Hostel-focused online booking platform provider Hostelworld Group (LSE: HSW) delivered decent full-year results today. Constant currency revenue was up 10% compared to a year ago and adjusted earnings per share were 12% higher. The directors expressed their satisfaction with the year’s outcome, and their confidence in the outlook, by pushing up the total dividend 13%.
A lot to like
The firm’s shares appear in the both the Neil Woodford Equity Income fund and his Income Focus Fund. My assumption is that he picked the company for its ability to pay and grow its dividend, which is a stock picking method he publicly fleshed out some time ago. And why not? There’s a lot to like about the company including its debt-free balance sheet and a business model that generates strong free cash flow conversion.
The enterprise generated revenue of €86.7m during 2017, 60% of which came from Europe, 21% from Oceania and 19% from the Americas. There’s no denying that Hostelworld has more than just a toehold in its focused market and the shares did well last year, rising around 64% since January 2017. But has the growth story got further to run or will other platforms eat into the firm’s lunch? Apart from specialising in a narrow sector, the company doesn’t appear, at first glance, to enjoy much of an economic moat to protect the business from other booking agencies that could easily poach traffic in the hostel sector.
An efficient business model
However, I don’t think we should underestimate how convenient it is for young travellers to go to one booking platform knowing that most hostel options will be presented in an easy-to-use format. The firm’s “simple and comprehensive” online mechanism provides a shop window for hostels and other budget accommodation and an efficient way for customers to make a booking. Hostelworld pockets the deposit and that’s what makes up the firm’s revenue.
Agents of all kinds usually run efficient and profitable business models like this that simply skim off part of the turnover of a transaction between customer and end provider, and it’s a major part of their attraction. There’s no need for agents like Hostelword to get involved with the nuts and bolts of actually providing the end service, but the firm can’t add value to any transaction without providing a top-notch user experience, which demands a strong focus on technology.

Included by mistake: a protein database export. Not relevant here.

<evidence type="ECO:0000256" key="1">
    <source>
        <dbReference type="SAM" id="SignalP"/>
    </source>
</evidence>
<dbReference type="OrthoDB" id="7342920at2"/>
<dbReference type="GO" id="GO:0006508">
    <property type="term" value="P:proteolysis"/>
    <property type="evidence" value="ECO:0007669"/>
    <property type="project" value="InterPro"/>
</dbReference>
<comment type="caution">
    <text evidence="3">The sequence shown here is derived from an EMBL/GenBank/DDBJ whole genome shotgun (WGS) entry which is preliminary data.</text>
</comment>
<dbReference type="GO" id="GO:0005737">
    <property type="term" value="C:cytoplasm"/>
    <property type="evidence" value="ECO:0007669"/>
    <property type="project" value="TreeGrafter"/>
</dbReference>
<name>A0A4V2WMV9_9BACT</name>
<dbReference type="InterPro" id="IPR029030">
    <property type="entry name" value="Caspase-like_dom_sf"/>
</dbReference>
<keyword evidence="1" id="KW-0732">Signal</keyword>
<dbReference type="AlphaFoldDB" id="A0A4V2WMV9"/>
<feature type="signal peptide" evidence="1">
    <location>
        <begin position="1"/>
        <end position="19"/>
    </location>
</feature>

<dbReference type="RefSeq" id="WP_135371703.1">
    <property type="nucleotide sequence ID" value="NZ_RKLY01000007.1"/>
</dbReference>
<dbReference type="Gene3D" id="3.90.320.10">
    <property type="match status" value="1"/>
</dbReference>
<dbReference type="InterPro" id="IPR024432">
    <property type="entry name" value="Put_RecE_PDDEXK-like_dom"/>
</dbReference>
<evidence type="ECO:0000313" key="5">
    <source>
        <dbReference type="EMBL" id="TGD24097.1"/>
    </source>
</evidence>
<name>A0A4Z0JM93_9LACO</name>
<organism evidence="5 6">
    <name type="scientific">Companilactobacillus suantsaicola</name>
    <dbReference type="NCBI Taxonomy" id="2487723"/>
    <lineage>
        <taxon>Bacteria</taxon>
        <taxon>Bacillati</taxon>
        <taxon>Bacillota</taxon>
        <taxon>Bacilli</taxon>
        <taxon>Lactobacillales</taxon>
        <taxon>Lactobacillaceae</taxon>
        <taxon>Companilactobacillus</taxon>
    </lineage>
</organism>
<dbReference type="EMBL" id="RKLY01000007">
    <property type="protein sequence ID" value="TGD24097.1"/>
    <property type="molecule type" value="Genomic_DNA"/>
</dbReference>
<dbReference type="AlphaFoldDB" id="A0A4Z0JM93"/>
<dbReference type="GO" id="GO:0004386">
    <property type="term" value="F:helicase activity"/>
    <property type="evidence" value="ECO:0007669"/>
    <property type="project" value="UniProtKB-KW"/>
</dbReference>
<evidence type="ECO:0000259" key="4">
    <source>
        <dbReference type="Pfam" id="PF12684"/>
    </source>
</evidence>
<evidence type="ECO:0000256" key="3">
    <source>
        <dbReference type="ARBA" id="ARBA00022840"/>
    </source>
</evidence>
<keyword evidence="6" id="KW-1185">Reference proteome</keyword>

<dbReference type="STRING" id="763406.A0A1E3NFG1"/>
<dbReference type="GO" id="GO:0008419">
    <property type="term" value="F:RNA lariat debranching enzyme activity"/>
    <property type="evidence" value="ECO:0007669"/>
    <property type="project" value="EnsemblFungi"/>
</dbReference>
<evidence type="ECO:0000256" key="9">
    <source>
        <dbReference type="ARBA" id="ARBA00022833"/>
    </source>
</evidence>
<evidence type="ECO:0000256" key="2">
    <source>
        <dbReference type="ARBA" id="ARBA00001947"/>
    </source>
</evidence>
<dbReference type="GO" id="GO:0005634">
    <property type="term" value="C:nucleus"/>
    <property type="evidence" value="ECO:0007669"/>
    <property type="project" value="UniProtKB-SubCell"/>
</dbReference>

Maintaining an edge
A new development centre in Porto, Portugal, aims to increase the “pace and volume”of new product features and functionality for customers and hostel providers. The company also pilot-launched a new free cancellation booking option in February, which “resulted in a noticeable increase in conversion and booking levels.” Such initiatives demonstrate how the firm is working to keep its competitive advantage in the hostel market, which is estimated to grow around 5% a year until 2020.
City analysts following the firm expect earnings to contract 4% this year and to expand by 6% during 2019. Meanwhile, at today’s share price around 371p, the forward price-to-earnings ratio for 2019 is just over 18 and the forward dividend yield sits close to 4%. I think the valuation looks fair, as long as Hostelworld keeps winning market share by remaining ‘hip and relevant’ with young travellers. So far, there’s every reason to expect it will.
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Kevin Godbold has no position in any of the shares mentioned. The Motley Fool UK has no position in any of the shares mentioned. Views expressed on the companies mentioned in this article are those of the writer and therefore may differ from the official recommendations we make in our subscription services such as Share Advisor, Hidden Winners and Pro. Here at The Motley Fool we believe that considering a diverse range of insights makes us better investors.